And there is a time in our lives when we know that our parents -- and ourselves -- are not exempt from mortality, when everything hurts first thing in the morning and when our career highlights are in the past or largely so. And when endings no longer surprise us, but still tug at our hearts.
I had such a moment yesterday, when Susan Ann Protter, my long-time literary agent, called to say that she was retiring and closing her agency. Why did I imagine that she would go on forever? Why did I feel a twinge at her retirement -- at age 71, for heavens sake? We talked about the recent loss of her beloved dog. We talked about the difficult logistics of closing an agency where dozens of royalty accounts for books sold remain active and must be passed on to another for safekeeping. And we talked about the past.
When we first encountered each other in 1976, I was an established magazine writer dreaming of writing books. But her interest wasn't sparked by one of my articles or a query. She saw the clarity and passion of my writing in an angry letter.
I had written it to a New York psychologist who wanted to collaborate with me on a book. After he had gone through four or five agents and refused to consider any changes to a seriously flawed proposal, I wrote an angry but measured letter pointing out the proposal's conceptual and structural problems. He sent my letter to Susan, the latest agent he was trying to persuade to represent him, with a note that "I've found a new and wonderful writer!" She read the letter and liked my writing style, but didn't want to have anything to do with the psychologist. She called to ask if I had any other ideas I could do on my own or with someone else. I had longed to write a book on teenage health and sexuality with my friend Chuck Wibbelsman, a physician specializing in adolescent medicine. Two months later, she sold that book to Simon and Schuster and "The Teenage Body Book" was born. It won the "Best Book for Young Adults" award from the American Library Association a year after its initial 1979 publication. It has sold hundreds of thousands of copies world wide in a number of foreign language and domestic editions. The latest U.S. edition was published by Random House in 2008.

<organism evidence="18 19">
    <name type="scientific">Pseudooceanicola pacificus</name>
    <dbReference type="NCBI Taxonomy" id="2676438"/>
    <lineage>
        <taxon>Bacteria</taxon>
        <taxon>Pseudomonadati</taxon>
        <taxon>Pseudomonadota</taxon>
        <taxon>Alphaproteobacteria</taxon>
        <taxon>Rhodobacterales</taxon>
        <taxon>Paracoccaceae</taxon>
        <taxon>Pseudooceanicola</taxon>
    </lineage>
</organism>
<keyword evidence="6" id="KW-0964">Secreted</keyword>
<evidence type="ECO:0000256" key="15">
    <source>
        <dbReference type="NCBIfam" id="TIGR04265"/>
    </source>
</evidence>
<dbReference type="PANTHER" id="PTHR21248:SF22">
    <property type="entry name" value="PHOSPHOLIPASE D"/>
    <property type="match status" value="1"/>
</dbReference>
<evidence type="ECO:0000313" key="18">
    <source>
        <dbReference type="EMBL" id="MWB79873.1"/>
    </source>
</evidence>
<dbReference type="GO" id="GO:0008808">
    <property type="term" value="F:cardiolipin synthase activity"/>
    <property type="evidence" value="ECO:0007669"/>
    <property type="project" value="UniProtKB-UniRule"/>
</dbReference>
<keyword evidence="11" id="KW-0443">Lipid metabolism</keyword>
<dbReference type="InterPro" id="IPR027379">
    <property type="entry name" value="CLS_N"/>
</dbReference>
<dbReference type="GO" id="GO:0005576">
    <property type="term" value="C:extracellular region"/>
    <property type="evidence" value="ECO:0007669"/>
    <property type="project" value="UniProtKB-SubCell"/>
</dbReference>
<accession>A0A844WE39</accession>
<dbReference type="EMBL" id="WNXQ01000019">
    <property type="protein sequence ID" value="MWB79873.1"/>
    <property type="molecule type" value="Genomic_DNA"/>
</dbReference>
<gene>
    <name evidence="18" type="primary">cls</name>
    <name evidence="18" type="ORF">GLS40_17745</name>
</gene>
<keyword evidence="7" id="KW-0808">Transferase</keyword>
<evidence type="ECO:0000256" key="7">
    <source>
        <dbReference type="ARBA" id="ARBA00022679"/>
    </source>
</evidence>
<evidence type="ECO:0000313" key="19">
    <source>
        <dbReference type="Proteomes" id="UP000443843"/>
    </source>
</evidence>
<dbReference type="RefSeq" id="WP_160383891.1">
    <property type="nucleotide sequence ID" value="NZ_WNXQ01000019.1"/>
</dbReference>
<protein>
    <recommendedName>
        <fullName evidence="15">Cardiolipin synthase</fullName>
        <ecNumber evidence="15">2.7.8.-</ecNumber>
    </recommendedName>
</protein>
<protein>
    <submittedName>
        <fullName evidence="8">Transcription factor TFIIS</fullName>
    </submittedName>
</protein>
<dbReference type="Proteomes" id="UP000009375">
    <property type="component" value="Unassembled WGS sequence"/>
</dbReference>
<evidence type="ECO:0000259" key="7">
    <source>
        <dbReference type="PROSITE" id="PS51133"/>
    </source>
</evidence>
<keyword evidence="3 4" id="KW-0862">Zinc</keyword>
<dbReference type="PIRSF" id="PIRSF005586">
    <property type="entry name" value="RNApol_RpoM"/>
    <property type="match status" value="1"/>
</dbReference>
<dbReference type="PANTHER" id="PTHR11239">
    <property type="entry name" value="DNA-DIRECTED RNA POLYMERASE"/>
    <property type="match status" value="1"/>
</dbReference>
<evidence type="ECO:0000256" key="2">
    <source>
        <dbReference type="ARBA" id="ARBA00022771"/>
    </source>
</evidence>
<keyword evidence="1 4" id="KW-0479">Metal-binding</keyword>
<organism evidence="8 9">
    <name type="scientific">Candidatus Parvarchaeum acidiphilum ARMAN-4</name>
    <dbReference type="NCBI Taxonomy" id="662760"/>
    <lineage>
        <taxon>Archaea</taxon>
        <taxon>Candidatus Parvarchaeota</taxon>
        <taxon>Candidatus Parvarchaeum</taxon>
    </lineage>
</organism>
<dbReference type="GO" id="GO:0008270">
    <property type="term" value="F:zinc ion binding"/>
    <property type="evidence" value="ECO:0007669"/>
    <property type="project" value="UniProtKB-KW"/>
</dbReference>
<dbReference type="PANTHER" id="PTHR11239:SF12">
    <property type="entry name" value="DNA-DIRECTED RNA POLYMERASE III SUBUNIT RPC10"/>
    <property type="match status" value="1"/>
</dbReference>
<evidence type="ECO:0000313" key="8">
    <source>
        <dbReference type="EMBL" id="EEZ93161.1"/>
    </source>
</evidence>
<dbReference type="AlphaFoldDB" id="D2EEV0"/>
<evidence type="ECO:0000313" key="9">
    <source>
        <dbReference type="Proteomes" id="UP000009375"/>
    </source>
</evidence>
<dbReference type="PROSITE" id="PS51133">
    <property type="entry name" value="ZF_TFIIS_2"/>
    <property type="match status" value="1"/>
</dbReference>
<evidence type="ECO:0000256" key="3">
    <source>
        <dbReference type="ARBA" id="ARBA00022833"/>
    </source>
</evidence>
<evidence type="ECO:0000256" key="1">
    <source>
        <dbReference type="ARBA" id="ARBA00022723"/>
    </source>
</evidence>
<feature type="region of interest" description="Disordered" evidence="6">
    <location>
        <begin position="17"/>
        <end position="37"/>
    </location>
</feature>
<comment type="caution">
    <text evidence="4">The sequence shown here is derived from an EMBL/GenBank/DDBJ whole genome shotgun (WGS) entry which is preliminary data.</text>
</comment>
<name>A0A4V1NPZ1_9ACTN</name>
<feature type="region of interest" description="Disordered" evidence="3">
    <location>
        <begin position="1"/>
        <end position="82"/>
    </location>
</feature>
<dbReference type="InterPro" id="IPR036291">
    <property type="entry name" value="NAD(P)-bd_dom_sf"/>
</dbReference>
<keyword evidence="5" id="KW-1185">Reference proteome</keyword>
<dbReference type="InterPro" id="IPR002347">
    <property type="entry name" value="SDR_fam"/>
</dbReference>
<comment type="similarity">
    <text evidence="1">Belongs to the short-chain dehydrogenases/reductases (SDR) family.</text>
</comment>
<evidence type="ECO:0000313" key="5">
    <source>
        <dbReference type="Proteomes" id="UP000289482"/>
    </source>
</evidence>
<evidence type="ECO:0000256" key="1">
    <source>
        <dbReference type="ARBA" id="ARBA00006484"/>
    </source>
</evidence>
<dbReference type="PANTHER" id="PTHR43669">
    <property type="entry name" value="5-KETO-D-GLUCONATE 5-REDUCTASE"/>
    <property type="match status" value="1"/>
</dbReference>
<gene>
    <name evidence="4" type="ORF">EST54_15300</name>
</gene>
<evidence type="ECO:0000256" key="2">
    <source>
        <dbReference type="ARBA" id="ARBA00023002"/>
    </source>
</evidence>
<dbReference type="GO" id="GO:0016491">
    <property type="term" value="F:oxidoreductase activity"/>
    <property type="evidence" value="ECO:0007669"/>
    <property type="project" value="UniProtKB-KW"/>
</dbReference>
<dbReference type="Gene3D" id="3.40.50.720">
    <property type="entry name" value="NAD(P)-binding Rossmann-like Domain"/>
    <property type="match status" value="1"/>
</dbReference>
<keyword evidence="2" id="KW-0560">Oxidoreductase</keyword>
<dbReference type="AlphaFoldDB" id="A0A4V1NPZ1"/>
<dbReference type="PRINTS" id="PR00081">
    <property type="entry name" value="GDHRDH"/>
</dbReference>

"It will probably be the last," Susan said yesterday. "Dr. Oz is coming out with a book on teenage health. It will probably be the death knell for "Body Book."
"Probably," I said. "But it has had a nice, long run."
So have we, Susan and I. It hasn't always been easy. Susan tells you what you need to hear, not always what you want to hear, but I've learned, over the years, to trust her judgment implicitly. On two occasions, I overruled her judgement -- both for financial reasons -- and turned out to regret my decisions -- once with a book that had a bad contract that ended up causing me no end of grief and once with a year-long speaking tour that disrupted my smooth writing schedule and was the beginning of a downward slide in my career. And there were the times when I left her agency -- once in a fit of omnipotence, once in a move to get my career back on track -- and each time I ended up coming back. There were times of anger and times of triumph and times of delightful mutual understanding. In short, over the years, we became family.
Because she is family, Susan's closing her agency doesn't mean closing the door on our relationship. I will always care how she is doing and feeling and what she is up to.
And because I'm not ready to retire as a writer, I will work with another agent, Gene Brissie, on future projects. Gene is a fairly new agent but has spent more than 30 years as an editor and publisher at major New York publishing houses. We first met when he was a very young editor at Simon and Schuster and his first editorial project was the original "Teenage Body Book" in 1979. Gene is also a skilled professional and someone who will tell me what I need to hear, not always what I want to hear. He is also someone with whom I share a long history and a professional yet familial relationship.
But there will never be anyone in my life quite like Susan -- with her larger than life personality, her tendency to be blunt, occasionally outrageous, always caring. Who knew all those years ago what a long and productive professional path we would travel -- and, despite or maybe even because of all the conflict and pain, shared victories and adventures in the changing world of publishing -- how much I would grow to love her?
We've had a good long run, indeed, Susan. May retirement be another good long run and excellent adventure!